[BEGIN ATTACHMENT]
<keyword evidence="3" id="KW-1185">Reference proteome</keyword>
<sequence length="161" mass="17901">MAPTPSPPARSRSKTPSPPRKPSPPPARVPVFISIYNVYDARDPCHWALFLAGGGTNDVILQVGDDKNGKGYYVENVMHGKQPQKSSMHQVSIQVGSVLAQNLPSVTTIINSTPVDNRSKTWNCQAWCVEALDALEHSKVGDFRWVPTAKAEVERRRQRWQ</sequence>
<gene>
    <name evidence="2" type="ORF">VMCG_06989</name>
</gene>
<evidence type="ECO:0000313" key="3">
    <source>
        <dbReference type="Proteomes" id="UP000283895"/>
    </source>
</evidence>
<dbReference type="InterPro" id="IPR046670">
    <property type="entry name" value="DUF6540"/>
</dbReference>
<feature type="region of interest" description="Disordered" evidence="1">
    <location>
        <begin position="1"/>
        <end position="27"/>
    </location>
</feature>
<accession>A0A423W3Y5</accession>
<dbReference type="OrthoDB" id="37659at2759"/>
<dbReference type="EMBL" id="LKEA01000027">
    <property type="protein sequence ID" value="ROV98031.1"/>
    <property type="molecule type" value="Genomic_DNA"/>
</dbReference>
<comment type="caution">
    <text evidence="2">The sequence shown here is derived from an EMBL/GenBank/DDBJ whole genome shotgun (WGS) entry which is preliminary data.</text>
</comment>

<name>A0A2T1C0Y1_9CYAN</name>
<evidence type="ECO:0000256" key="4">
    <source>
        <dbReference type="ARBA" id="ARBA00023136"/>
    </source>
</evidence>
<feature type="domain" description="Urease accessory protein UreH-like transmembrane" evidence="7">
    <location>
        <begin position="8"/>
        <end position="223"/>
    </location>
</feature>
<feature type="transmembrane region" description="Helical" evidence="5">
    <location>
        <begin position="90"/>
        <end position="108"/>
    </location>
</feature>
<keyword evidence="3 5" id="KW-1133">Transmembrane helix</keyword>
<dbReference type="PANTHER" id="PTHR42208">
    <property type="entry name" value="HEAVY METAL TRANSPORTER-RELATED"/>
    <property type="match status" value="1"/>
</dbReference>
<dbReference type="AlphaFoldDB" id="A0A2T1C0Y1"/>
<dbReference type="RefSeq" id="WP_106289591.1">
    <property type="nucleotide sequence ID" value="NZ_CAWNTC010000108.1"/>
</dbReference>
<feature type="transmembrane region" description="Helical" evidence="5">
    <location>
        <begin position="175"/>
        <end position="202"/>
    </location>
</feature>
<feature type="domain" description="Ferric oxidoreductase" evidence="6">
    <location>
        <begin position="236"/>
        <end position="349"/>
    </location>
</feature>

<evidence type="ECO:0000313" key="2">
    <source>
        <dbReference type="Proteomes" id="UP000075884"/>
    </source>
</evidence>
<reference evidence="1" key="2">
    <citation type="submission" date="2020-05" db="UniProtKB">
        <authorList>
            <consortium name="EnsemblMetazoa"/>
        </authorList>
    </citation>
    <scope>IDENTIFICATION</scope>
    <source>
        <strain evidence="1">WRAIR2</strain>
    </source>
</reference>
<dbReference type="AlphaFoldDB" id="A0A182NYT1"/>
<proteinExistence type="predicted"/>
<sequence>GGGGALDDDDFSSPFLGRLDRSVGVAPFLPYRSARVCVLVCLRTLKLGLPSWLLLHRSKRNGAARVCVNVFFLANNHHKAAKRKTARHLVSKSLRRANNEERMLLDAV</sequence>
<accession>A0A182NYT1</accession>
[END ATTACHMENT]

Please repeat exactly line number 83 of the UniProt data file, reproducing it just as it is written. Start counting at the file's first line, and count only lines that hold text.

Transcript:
</reference>